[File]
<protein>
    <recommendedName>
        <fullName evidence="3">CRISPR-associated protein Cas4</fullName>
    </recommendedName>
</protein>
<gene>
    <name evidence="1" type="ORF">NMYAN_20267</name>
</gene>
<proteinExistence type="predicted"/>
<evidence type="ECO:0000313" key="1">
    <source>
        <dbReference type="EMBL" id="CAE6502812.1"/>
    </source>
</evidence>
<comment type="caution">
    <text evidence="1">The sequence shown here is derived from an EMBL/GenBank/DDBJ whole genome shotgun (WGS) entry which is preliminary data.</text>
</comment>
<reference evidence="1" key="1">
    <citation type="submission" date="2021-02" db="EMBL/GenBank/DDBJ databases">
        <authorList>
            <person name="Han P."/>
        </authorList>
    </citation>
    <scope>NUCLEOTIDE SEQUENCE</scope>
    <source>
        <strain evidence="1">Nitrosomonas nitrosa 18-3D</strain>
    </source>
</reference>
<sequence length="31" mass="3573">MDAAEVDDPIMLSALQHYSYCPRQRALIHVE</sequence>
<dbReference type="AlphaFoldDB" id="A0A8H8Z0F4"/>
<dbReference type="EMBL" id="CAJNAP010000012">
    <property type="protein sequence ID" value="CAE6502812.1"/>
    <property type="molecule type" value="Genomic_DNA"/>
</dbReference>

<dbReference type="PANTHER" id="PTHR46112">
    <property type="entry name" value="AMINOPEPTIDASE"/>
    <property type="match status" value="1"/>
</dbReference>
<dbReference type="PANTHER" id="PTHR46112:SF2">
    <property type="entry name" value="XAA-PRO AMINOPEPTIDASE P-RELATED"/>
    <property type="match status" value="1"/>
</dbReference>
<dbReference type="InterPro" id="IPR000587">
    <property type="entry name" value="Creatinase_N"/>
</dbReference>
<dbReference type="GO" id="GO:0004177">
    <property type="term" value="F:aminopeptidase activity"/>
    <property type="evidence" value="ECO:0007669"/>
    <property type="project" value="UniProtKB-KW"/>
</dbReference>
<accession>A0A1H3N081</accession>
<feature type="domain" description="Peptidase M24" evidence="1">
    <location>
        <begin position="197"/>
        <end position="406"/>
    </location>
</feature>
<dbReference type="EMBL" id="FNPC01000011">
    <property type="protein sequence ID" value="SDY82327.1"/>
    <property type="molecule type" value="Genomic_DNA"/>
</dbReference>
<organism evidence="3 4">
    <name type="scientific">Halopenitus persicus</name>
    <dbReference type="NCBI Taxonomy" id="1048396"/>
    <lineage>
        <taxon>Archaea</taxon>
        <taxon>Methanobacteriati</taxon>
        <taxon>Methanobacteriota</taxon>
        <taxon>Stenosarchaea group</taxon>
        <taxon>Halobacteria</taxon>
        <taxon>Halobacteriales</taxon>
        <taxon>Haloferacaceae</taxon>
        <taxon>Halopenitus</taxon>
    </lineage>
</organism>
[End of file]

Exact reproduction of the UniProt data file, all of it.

<protein>
    <recommendedName>
        <fullName evidence="3">CRISPR-associated protein Cas4</fullName>
    </recommendedName>
</protein>
<gene>
    <name evidence="1" type="ORF">NMYAN_20267</name>
</gene>
<proteinExistence type="predicted"/>
<evidence type="ECO:0000313" key="1">
    <source>
        <dbReference type="EMBL" id="CAE6502812.1"/>
    </source>
</evidence>
<comment type="caution">
    <text evidence="1">The sequence shown here is derived from an EMBL/GenBank/DDBJ whole genome shotgun (WGS) entry which is preliminary data.</text>
</comment>
<reference evidence="1" key="1">
    <citation type="submission" date="2021-02" db="EMBL/GenBank/DDBJ databases">
        <authorList>
            <person name="Han P."/>
        </authorList>
    </citation>
    <scope>NUCLEOTIDE SEQUENCE</scope>
    <source>
        <strain evidence="1">Nitrosomonas nitrosa 18-3D</strain>
    </source>
</reference>
<sequence length="31" mass="3573">MDAAEVDDPIMLSALQHYSYCPRQRALIHVE</sequence>
<dbReference type="AlphaFoldDB" id="A0A8H8Z0F4"/>
<dbReference type="EMBL" id="CAJNAP010000012">
    <property type="protein sequence ID" value="CAE6502812.1"/>
    <property type="molecule type" value="Genomic_DNA"/>
</dbReference>

<dbReference type="PANTHER" id="PTHR46112">
    <property type="entry name" value="AMINOPEPTIDASE"/>
    <property type="match status" value="1"/>
</dbReference>
<dbReference type="PANTHER" id="PTHR46112:SF2">
    <property type="entry name" value="XAA-PRO AMINOPEPTIDASE P-RELATED"/>
    <property type="match status" value="1"/>
</dbReference>
<dbReference type="InterPro" id="IPR000587">
    <property type="entry name" value="Creatinase_N"/>
</dbReference>
<dbReference type="GO" id="GO:0004177">
    <property type="term" value="F:aminopeptidase activity"/>
    <property type="evidence" value="ECO:0007669"/>
    <property type="project" value="UniProtKB-KW"/>
</dbReference>
<accession>A0A1H3N081</accession>
<feature type="domain" description="Peptidase M24" evidence="1">
    <location>
        <begin position="197"/>
        <end position="406"/>
    </location>
</feature>
<dbReference type="EMBL" id="FNPC01000011">
    <property type="protein sequence ID" value="SDY82327.1"/>
    <property type="molecule type" value="Genomic_DNA"/>
</dbReference>
<organism evidence="3 4">
    <name type="scientific">Halopenitus persicus</name>
    <dbReference type="NCBI Taxonomy" id="1048396"/>
    <lineage>
        <taxon>Archaea</taxon>
        <taxon>Methanobacteriati</taxon>
        <taxon>Methanobacteriota</taxon>
        <taxon>Stenosarchaea group</taxon>
        <taxon>Halobacteria</taxon>
        <taxon>Halobacteriales</taxon>
        <taxon>Haloferacaceae</taxon>
        <taxon>Halopenitus</taxon>
    </lineage>
</organism>